• A 50kg bag of rice is 100 Yuan in China (N5,000). In Thailand, 1 metric tonne of parboiled rice is currently $403. If we use an exchange rate of N400 to $1, this works out at around N8,000 per 50kg bag. Even if you fly it by business class to Nigeria, the price should not be the current N26,000 or more that it is.


We can be generous and say that half of the cause of rice prices skyrocketing was caused by the devaluation of the naira and the other half by government policies. The reason for this, allegedly, is that Nigeria should be growing its own rice and save forex in the process. Fine, you can say that’s a reasonable goal for any country, at least on paper.

But at this point, there is only one thing the government can do — help Nigerians by finding any means it can to bring down the cost of rice to ease some suffering. Clearly, local rice production can’t meet up to demand and is nowhere near competitive in price yet.

As I said earlier, you don’t need a PhD in economics to know that Nigerians must surely have reduced consumption of an item that has nearly trebled in price in less than a year. You complain that Nigerians consume too much imported rice? Fine, you have managed to raise the price to the point where the thing is now unaffordable for millions of poor people. Well done, you have won.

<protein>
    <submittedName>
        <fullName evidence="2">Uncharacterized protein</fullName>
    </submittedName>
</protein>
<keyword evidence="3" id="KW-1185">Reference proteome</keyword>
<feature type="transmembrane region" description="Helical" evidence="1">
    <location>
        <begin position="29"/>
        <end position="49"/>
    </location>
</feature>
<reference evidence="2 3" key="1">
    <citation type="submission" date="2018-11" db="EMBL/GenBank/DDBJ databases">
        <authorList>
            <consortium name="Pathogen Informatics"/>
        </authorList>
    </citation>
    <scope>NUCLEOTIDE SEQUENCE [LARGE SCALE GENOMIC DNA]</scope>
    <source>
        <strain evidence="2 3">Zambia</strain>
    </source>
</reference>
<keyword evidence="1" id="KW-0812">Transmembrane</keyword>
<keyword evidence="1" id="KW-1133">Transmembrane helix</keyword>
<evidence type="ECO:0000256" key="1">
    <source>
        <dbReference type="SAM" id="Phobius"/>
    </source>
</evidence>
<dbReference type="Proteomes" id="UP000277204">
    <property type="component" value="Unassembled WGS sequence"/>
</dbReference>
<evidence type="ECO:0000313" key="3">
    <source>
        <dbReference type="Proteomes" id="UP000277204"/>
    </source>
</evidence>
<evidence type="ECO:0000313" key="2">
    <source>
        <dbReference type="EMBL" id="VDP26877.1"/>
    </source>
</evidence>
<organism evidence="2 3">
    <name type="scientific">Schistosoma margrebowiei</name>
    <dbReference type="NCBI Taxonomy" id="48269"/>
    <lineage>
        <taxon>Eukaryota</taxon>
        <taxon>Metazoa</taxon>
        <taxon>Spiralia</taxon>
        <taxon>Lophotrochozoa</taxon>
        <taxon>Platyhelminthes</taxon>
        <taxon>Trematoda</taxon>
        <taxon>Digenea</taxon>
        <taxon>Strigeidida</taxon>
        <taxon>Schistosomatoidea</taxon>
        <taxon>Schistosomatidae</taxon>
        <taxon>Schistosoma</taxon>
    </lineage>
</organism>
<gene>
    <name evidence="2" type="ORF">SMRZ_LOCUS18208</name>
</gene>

But the goal of this was not to make rice too expensive to eat. It was to switch from imported to local rice. Where is the local rice? Ok, it’s on the way. Maybe when it finally arrives, prices will reduce so that people can eat.

How then did we get to this point where a week cannot go by without the agric ministers talking down to Nigerians and blaming them for their own hunger? You’ve already used different policies to make the item more expensive than it should be. You have not delivered on your side of the bargain by making local rice cheaper or more available. So what’s the story here? Except the argument is that eating rice at all is now a crime, what’s up with blaming the victim?


The government is not powerless to ease the pain caused by high prices of a popular staple. It has chosen not to do so. In fact, the same Audu Ogbeh was recently telling Nigerians that the hunger will last longer than expected.

A recession is never a pleasant thing. In a country like Nigeria, it is painful. Just by standing still, people’s standard of living is being cut in half. Is this really the right time to increase the amount of nastiness in the polity?

From ‘Change Begins With You’ to constantly blaming Nigerians for their ‘taste’ for foreign goods and importing ‘too much’ — is it really necessary to conduct governance by nastiness in this way?

I hope the APC government knows that it will face Nigerians again for another mandate in 2019? Yes, there are other ways you can win elections in Nigeria other than through votes. But still, it won’t be easy to switch from blaming Nigerians to asking them for votes when that time comes.

If suffering for greater glory is part of APC’s plan for Nigerians, that’s fine. But there’s really no need to rub it in.

Op–ed pieces and contributions are the opinions of the writers only and do not represent the opinions of Y!/YNaija

This op-ed was first published HERE